Visit to North Leigh Roman Villa

Members of the Society recently enjoyed a visit to the remains of North Leigh villa which sits in a sunny, sheltered spot on the banks of the river Evenlode.

Members at the Mosaic: June 28th 2024

The Villa Layout

At its maximum extent in the early 4th century, a great ‘courtyard villa’ stood on the site with a range of buildings on each of three sides of a rectangle, with a corridor and a gatehouse closing the courtyard on the fourth side. This created a large, enclosed open space which may have been laid out as a garden. This villa was provided with three bath suites, 16 of its rooms had mosaic floors and 11 were provided with under-floor heating.

Underfloor Heating, North Leigh Villa: May 2023

Today little remains of this once vast residence with only the foundations of the north and west ranges, including the bath complex, being exposed. The remains of the rest of the villa are buried to protect it from destruction by the elements. 

The Mosaics

Local volunteers (the site is in the care of English Heritage but has not had a custodian present for many years), met us on site and opened the ‘mosaic shed’ so we could see the one remaining early 4th century mosaic.

North Leigh Villa: Mosaic June 28th 2024

Although damaged over time the mosaic, made by mosaicists from a workshop in Cirencester, still looks impressive. We were also shown copies of detailed drawings of other elaborate mosaics made when the site was excavated in the early 19th century, which were subsequently removed by souvenir hunters.

The volunteers explained that the villa had its origins in the pre-Roman Iron Age with the first stone structures replacing earlier earth and timber buildings in the 1st or early 2nd century AD.

Cleaning the Mosaic: September 2021

North Leigh Villa Developments over Time

 It is assumed that the same, probably extended, family continued to live here after the arrival of the Romans. Its likely they benefitted from increased trade and improvements in transport, trade and farming methods that came with Roman rule. As their fortunes improved so did their accommodation, with the addition of ‘home improvements’ including a bath house and the gradual expansion of accommodation for themselves, their guests and servants.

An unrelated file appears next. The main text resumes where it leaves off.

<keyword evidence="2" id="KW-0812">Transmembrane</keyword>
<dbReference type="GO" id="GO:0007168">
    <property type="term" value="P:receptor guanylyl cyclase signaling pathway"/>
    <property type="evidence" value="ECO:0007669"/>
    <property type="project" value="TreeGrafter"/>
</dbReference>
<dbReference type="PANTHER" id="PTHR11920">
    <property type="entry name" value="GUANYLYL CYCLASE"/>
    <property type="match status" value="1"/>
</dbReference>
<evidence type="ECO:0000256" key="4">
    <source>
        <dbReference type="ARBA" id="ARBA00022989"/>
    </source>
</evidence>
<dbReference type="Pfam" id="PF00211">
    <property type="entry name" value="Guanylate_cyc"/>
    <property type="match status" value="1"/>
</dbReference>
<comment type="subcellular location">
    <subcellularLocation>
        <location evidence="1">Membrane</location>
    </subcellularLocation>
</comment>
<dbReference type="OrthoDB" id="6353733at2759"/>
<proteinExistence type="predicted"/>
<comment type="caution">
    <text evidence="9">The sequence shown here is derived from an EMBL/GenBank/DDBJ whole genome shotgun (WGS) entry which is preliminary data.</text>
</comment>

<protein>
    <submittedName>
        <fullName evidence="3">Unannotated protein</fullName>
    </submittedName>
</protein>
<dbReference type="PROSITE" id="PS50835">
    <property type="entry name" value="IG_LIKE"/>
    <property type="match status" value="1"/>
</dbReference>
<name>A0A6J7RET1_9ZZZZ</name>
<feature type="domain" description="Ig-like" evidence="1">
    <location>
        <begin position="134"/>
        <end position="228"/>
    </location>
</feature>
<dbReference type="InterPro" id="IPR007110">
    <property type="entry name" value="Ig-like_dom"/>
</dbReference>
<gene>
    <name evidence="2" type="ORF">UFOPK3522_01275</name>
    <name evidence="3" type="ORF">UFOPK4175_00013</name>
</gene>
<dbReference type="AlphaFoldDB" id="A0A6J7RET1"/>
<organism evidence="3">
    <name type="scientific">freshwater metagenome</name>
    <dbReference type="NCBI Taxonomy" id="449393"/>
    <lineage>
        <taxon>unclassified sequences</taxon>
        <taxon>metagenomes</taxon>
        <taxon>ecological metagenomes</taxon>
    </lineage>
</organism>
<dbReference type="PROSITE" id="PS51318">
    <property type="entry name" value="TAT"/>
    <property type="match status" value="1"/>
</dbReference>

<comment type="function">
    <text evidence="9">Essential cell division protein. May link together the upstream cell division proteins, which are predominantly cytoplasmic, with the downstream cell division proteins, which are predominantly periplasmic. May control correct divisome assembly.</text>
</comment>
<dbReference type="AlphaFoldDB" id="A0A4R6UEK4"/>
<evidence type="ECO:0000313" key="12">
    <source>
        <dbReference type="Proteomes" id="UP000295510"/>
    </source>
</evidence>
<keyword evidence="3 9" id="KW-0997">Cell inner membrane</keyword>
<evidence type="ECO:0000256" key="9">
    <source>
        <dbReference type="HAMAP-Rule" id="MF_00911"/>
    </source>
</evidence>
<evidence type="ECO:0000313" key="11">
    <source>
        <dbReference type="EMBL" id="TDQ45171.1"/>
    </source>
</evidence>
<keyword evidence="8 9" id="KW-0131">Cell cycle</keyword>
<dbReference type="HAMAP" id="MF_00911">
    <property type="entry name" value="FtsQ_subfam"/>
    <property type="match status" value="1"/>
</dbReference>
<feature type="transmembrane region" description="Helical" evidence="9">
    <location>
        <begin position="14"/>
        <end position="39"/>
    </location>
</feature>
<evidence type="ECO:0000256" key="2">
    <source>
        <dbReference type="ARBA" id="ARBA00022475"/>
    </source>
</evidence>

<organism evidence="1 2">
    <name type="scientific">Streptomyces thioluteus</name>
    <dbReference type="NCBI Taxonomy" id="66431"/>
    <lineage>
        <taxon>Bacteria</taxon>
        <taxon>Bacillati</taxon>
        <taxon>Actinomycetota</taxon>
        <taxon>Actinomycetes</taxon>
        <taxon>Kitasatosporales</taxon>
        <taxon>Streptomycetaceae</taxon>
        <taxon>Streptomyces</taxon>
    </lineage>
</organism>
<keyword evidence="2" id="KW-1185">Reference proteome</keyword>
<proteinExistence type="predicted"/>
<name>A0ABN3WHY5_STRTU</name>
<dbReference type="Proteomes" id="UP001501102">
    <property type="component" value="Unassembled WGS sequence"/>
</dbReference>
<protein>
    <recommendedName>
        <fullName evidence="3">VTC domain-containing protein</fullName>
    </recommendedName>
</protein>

Viewing the Layout Plans: June 28th 2024

Aerial photographs and geophysical survey have revealed that there were further, extensive buildings beyond the south-west range which may have formed a home farm for the villa. A system of ditched fields surrounded the villa. The villa probably declined and was abandoned in the 5th century AD, following the withdrawal of Roman troops from Britain and the consequential breakdown of central administration in the province.

Ongoing Care of the Villa

It was good to hear that after many years of neglect English Heritage are now working with local volunteers to make the site more accessible and are implementing a conservation plan that includes the installation of a new roof on the old mosaic ‘shed’, repairs to the old custodian’s cottage, and the conservation of the ruins themselves.

North Leigh Villa: Snails, September 2021

Before leaving we were introduced, via their empty shells, to some of the edible (at least in the Roman period) snails first introduced by the Romans.  These snails have never felt the need to stray far from this perfect spot where they were originally bred, and can still be seen around the villa today.

North Leigh Villa Audio Tour

Sadly, unlike the snails, the volunteers aren’t always there, but they have created an audio tour which you can use to guide yourself around the site. It can be found here and downloaded free to your phone.